Thirteen-time champion Nadal, who won a record 21st Grand Slam singles trophy at the Australian Open in Janaury, continues to nurse the injury to his left foot that crippled him at the Italian Open a fortnight ago.
“It looks like there are players that are in better shape than me, without a doubt," said Nadal who will be 36 on 3 June. "But you never know what can happen in the next couple of days.
“What I have to do is believe in my chances, believe in my daily work, and then stay positive and believe in my real chances.”
Djokovic, the men's top seed, overcame Nadal in the 2021 semi-final on the way to a second French Open trophy.
The Serb, who turns 35 during the tournament, was the epitome of coiled confidence as he weighed up the array of adversaries obsructing his path to a third title and a record-equalling 21st singles crown at a Grand Slam tournament.
"When we talk about favourites for Roland Garros and clay court tournaments, Nadal has to be right at the top because of his records particularly in this tournament," Djokovic said.
"And then you have Alcaraz who's been the story of men's tennis in the last four or five months – with reason because he has made quantum jump in terms of rankings and results for someone of his age."
At the Madrid Masters in May, the 19-year-old Spaniard became the first player to beat Nadal and Djokovic in the same clay court tournament.
He was ranked 97th during his run to the third round at the French Open in 2021.
This year, he is the sixth seed and lurks in the same quarter as Djokovic and his idol Nadal.
"I feel like I am in contention to fight for any Grand Slam trophy," added Djokovic.
And he proved his surge to form at the Rome Masters where he claimed his sixth title in the Italian capital with a 6-0, 7-6 victory over Stefanos Tsitsipas – one of a host of ambitious twentysomethings that includes Alexander Zverev and Andrey Rublev who are seeking a first Grand Slam singles crown.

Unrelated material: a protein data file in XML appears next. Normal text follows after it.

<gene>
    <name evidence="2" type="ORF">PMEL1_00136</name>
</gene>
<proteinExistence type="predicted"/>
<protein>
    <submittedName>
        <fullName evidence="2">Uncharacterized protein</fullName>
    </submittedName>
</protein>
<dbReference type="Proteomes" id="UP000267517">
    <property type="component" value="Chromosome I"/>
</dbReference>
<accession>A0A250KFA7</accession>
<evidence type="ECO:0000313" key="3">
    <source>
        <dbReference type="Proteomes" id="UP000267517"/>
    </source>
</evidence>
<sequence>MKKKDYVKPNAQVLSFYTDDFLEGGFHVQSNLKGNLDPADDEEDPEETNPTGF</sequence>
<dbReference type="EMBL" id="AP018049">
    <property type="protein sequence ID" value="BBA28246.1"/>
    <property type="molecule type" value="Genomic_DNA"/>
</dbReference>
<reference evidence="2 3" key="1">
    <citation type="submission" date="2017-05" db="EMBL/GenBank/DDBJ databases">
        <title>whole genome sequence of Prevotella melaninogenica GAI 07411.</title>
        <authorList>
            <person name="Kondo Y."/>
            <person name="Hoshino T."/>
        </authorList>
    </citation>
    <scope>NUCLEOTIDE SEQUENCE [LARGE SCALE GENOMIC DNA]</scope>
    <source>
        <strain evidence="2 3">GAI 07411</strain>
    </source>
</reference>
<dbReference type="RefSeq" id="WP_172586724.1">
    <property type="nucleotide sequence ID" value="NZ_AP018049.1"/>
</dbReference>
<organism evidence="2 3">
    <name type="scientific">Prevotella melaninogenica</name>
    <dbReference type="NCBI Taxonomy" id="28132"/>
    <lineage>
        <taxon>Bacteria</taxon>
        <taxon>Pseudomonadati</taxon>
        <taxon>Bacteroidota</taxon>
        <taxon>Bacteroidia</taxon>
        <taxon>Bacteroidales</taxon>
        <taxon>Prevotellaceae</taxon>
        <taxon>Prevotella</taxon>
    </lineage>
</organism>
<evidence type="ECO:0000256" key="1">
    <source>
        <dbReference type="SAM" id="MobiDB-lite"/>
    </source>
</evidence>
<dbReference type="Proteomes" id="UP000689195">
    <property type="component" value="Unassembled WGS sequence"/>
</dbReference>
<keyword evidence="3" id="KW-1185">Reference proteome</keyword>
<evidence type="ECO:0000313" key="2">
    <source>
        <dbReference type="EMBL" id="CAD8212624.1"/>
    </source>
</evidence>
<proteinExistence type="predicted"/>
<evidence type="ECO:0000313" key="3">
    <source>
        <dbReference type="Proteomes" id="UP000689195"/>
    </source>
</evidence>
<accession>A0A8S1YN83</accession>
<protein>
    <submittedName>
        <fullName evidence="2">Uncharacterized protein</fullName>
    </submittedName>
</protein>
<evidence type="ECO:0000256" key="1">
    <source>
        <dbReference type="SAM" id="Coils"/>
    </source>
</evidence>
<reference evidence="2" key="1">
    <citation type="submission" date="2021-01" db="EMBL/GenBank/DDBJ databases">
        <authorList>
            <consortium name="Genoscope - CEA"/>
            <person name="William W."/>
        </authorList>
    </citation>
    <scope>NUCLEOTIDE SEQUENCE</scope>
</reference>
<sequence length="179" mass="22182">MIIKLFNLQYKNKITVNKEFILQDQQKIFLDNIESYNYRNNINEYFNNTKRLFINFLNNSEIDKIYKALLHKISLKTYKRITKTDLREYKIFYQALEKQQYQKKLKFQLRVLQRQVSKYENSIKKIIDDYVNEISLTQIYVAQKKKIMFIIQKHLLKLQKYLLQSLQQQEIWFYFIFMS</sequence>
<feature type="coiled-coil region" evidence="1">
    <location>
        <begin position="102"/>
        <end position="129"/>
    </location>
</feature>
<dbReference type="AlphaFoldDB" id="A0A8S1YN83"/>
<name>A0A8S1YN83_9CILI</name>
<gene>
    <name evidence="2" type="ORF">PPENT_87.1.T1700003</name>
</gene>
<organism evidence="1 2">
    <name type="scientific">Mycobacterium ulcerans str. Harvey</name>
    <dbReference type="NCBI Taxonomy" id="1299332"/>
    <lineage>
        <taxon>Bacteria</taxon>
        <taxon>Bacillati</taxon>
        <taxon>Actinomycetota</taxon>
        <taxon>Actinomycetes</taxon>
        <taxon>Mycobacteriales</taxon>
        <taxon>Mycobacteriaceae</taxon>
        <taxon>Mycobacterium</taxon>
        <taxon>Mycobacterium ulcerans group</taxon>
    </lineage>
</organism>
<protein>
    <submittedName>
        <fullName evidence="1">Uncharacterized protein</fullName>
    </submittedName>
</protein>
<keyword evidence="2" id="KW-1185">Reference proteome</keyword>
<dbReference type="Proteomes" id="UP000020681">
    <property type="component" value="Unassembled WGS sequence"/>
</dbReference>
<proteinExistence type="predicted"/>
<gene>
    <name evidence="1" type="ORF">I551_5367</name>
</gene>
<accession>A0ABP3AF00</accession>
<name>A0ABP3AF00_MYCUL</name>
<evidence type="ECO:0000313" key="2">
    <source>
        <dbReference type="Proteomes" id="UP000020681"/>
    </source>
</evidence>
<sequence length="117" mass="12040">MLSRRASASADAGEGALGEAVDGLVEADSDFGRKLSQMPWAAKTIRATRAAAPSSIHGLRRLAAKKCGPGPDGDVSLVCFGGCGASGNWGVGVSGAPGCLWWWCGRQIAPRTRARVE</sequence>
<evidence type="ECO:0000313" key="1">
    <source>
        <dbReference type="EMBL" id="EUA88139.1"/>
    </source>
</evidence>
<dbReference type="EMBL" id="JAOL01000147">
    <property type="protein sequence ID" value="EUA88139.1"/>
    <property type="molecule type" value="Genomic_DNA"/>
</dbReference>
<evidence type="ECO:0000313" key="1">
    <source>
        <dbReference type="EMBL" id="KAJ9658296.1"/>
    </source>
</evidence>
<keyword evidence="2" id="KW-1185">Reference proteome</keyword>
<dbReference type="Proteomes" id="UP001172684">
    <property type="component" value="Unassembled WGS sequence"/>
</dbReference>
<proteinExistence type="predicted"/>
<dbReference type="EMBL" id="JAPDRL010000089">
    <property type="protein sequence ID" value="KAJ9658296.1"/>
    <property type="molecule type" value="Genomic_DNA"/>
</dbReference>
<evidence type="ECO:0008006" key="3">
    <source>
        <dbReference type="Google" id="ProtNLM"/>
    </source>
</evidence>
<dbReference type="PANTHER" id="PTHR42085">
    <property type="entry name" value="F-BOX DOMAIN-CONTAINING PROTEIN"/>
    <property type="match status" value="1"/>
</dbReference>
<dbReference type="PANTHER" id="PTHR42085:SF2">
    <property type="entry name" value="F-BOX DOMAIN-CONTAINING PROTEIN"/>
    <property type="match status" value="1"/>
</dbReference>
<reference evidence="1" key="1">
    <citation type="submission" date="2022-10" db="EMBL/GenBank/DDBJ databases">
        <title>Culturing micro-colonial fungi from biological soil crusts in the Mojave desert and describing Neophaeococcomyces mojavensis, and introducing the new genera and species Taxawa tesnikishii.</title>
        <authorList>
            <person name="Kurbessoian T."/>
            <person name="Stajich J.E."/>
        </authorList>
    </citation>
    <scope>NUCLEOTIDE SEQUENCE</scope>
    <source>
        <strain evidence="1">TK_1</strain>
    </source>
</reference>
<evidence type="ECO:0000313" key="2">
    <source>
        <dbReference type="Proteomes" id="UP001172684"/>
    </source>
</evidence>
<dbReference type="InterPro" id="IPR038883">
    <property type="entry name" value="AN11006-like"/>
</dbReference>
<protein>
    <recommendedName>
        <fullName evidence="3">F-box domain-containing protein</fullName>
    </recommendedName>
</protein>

"There are plenty of players who want to get their hands on the title in a couple of weeks," added Djokovic.
"But I believe in my own abilities to go far and fight for one of the most prestigious trophies in the world."
Such aspirations have faded into distant memories for French veterans Gilles Simon and Jo-Wilfried Tsonga who have benefited from invitations from the French Tennis Federation to say their adieus to their home Grand Slam tournament.
Simon, 37, who will retire at the end of the season, said it was simply time to terminate a career during which he rose to number six in the world.
Tsonga, also 37, who climbed as high as five during his heyday, will step away from the courts after the French Open.
That departure is likely to come after a first round match against the eighth seed Casper Ruud.
Looking back on his 12 visits to the tournament, Tsonga said: "It's been amazing the way the crowds have welcomed me on Philippe Chatrier or on Suzanne Lenglen.
"It's always been disappointing to lose here. But as I'm very close to the end, I can just say I was lucky to have lived this kind of life with these kind of moments."
Tsonga reached the semis twice in Paris during a career that furnished him with 18 titles – the second most successful French player behind Yannick Noah since tennis became open to professionals in the late 1960s.
"He brought a lot of positive attention to tennis with the way he was behaving and playing," said Djokovic, who won the first of his 20 Grand Slam trophies at the Australian Open in 2008 at Tsonga's expense.
"I've got a lot of respect for Jo. We've always got on well and he's been a really nice guy. He can be proud of everything he has achieved in the sport."
Expect the video screens and that sound system to go into audio-visual uberdrive during the on-court tributes to Tsonga.
It will be emotional, heart-felt, vibrant and vivid. Pure Jo.